Saying it would save existing jobs and create new ones, Gov. Jerry Brown signed into law legislation to require Amazon.com and many other out-of-state Internet retailers to collect sales taxes on purchases by California customers.
The new law will “create tens of thousands of jobs and inject hundreds of millions of dollars back into critical services like education and public safety in future years,” Brown said Friday at a ceremony held at the San Francisco headquarters of clothier Gap Inc. The event was attended by the lawmakers, who sponsored the bill, and and retail industry executives.
Experts predicted that the new law would help bricks-and-mortar stores that have sales staffs compete with e-commerce companies that need fewer people to fill orders. They also predicted that new jobs would flow into the state if Amazon, as expected, opens some large distribution centers to better serve California, which is estimated to represent as much as 20% of the company’s market.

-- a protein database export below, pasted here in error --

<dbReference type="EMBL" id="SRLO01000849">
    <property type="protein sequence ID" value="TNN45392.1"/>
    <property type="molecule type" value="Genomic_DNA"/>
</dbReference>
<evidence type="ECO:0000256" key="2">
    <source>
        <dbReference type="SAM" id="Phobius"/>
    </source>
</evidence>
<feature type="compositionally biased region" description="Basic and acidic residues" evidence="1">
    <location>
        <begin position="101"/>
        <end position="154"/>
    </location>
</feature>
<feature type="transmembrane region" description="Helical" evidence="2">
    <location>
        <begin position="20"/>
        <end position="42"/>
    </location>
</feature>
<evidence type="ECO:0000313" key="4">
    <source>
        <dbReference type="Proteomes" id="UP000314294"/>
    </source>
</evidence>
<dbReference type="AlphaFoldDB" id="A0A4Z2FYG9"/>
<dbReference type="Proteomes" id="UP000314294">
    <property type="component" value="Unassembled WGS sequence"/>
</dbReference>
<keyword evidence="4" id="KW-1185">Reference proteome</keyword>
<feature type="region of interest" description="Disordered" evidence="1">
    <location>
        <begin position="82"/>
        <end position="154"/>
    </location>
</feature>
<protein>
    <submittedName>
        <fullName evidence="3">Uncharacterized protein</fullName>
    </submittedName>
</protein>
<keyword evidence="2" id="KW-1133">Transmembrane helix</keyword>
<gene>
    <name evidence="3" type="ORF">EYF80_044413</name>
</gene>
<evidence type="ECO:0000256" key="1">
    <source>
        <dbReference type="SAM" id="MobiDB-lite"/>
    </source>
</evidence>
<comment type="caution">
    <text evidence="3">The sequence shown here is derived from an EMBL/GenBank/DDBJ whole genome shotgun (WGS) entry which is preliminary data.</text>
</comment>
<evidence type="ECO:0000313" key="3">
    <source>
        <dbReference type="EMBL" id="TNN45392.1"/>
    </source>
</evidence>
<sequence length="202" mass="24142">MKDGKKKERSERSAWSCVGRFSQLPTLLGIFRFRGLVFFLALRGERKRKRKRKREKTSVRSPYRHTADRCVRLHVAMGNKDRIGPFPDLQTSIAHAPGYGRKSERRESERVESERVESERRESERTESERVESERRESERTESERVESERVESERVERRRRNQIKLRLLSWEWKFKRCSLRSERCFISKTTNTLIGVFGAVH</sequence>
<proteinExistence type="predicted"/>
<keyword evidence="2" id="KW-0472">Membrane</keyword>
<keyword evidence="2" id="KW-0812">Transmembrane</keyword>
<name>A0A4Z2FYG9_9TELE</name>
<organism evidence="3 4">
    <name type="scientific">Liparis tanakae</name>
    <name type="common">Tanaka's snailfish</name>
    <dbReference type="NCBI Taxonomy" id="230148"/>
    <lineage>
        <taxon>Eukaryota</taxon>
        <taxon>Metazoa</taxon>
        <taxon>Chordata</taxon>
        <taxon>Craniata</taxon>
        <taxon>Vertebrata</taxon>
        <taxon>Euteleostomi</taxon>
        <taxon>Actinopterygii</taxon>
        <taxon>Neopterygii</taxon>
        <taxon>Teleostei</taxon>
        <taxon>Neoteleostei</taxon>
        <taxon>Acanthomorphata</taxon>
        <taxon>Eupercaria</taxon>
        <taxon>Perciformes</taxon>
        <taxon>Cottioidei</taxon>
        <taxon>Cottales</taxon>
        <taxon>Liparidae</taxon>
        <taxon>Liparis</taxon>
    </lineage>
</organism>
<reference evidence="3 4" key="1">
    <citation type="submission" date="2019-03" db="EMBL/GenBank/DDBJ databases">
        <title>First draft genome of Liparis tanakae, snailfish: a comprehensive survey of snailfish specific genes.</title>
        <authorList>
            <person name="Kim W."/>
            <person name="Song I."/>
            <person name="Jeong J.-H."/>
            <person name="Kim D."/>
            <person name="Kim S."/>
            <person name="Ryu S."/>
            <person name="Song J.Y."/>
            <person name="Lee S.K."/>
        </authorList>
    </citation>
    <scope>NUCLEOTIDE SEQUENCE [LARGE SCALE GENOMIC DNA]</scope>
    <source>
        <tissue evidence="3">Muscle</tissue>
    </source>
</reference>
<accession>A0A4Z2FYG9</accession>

Although the bill, AB 155 by Assemblyman Charles Calderon (D-Whittier), takes effect immediately, it doesn’t require that sales taxes be collected from Californians until Sept. 15 of next year. The delay was part of a compromise put together by Amazon with representatives of national retailing chains, including Wal-Mart Stores Inc. and Target Corp., as well as local, independent store owners.
As part of the deal, Amazon agreed not to go forward with a planned referendum to ask voters to overturn an earlier sales tax collection law that took effect July 1.
In the meantime, a decision on the entire tax nexus question is pending in a New York court and a national online sales tax bill will be floating around in the Congress. Plus, Overstock.com and other online retailers who do not plan physical facilities in California will likely fight this law in federal court.
Stay tuned on this issue….